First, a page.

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the ballad of willard brown

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ongoings around the league:

in the "avoiding the inevitable" department, brian giles and nomar garciaparra both retired from baseball. beyond the boxscore has some excellent tributes to the careers of both, focusing on their brief peaks. carlos delgado sits by his phone, and an ongoing media stakeout awaiting the falling of a second shoe at mark mulder's house enters its third year.

next-door to the "has-beens" department is the "never-really-weres." this department is not so grounded in reality. kris benson just threw for arizona. the world goes round, several boob jokes will occur in the comments, and kris benson will not be a major league pitcher this year either . technically, he threw 22 innings for the rangers last year with an era of over 8 - i will leave you to decide if that qualifies. 

in the "old but not ridiculous" group, russ springer still wants a job and thinks the cardinals are nice still even though they let him and his disabled son go to oakland last year. his FIP projections are better than two of blake hawksworth's three projections (marcel is the outlier) and all three of ryan franklin's. john smoltz remains unemployed as well, though does not figure to accept a minor league contract

i have really enjoyed telling a few stories from the negro leagues over the last month or so. i had thought to be mostly done with my series - which is not to say i won't throw in a story or so in the future. but there's one story that keeps gnawing at me that I have to tell.

it's the story of willard brown, and it's not, strictly speaking, about the negro leagues. willard brown was an outfielder for the kansas city monarchs from 1936 to 1947, except for a couple seasons in which brown was serving in the military during world war ii.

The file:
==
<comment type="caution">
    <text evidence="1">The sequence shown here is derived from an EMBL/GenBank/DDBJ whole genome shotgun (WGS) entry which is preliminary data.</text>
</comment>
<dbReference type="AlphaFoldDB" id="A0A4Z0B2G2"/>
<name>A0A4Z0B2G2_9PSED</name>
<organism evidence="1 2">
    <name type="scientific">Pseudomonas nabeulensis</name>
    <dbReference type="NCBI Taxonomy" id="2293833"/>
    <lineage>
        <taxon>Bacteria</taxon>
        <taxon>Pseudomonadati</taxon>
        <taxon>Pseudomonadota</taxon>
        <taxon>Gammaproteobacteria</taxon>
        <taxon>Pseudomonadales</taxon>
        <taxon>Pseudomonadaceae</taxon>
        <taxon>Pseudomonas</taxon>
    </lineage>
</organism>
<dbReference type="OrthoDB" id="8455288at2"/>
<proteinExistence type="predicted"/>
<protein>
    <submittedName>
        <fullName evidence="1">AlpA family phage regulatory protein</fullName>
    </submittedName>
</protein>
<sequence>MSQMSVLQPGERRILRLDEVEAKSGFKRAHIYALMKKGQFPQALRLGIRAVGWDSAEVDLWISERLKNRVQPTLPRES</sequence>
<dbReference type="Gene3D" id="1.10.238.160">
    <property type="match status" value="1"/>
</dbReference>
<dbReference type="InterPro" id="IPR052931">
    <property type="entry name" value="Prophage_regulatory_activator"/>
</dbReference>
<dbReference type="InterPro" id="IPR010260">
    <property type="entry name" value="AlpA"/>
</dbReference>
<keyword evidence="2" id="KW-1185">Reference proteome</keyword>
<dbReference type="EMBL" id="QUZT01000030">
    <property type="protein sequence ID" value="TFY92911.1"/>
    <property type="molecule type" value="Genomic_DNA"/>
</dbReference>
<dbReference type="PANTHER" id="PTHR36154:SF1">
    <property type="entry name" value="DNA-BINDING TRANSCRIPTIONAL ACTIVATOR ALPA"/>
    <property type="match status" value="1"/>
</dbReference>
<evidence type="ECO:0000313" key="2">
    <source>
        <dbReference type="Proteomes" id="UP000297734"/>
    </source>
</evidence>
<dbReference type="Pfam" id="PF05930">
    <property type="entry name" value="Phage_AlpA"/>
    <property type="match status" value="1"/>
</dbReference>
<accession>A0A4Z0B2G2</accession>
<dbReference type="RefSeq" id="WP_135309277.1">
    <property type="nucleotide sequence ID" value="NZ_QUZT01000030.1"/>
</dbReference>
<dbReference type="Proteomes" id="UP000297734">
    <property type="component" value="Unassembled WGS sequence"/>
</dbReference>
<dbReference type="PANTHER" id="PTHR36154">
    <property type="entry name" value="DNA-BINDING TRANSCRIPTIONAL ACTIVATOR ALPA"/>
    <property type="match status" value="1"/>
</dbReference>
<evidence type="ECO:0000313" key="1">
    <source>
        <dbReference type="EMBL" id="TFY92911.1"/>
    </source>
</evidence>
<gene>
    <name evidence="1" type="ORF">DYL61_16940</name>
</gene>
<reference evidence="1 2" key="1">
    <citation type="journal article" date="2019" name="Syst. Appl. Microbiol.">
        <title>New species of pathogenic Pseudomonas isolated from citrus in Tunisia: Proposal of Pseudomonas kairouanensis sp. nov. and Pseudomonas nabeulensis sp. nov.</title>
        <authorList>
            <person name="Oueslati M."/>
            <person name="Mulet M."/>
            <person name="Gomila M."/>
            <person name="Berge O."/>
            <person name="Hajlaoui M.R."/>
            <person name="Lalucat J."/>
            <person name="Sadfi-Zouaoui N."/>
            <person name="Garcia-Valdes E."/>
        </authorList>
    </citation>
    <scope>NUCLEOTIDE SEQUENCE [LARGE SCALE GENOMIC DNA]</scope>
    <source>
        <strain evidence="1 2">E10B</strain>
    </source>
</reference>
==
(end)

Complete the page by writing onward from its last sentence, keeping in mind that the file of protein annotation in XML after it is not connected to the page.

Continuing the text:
brown was not a fan favorite. today, al hrabosky would gain no end of pleasure in berating him from the booth. brown was a stellar slugger, among the best in the negro leagues. but he grew tired of the barnstorming routine. i think he thought it insulting to have to play whatever semi-pro or amateur team happened to hold court in any given small town of middle america.

so brown grew famous for taking a paperback into the field with him and reading as the game went on. he caught (or didn't catch) any balls in play in a haphazard way.  in doing so, he violated several of baseball's major commandments, including number one, which is "hustle!"

as such, he was an odd choice to put in the first wave of players to integrate the game. after jackie robinson broke a 50+ year color barrier, tentative reinforcements joined major league teams, including brown and henry thompson, who became st. louis browns.

brown joined the team for only one month late in the 1947 season. for whatever reaon, brown really struggled at the plate during that time. whether bad luck or a symptom of the distraction of racist taunts or of a team that largely rejected him is unknown.

in one game shortly before his release, brown was riding the bench when his manager called him up as a pinch-hitter. not prepared for the at-bat, he borrowed a bat from one of the white players on the team.

brown strode to the plate and hit a home run, the first ever hit by an african-american in the american league. returning to the dugout, he faced a silence from his teammates that has faced many rookies after their first home runs. but there was no light-heartedness behind the silence from his teammates; nobody suddenly broke into laughter to let him know it was all a joke. 

the silence continued to hang as brown returned the bat to its owner. the player took the bat from brown, looked at the bat for a moment, then raised it, and smashed it to pieces on the dugout steps.

brown would never play in the majors again. he went to play ball in puerto rico for the rest of 1947, then returned to the monarchs. he finished his negro league career in 1950 with a lifetime average of .355 (and a major league average of .179). he is a member of the baseball hall of fame.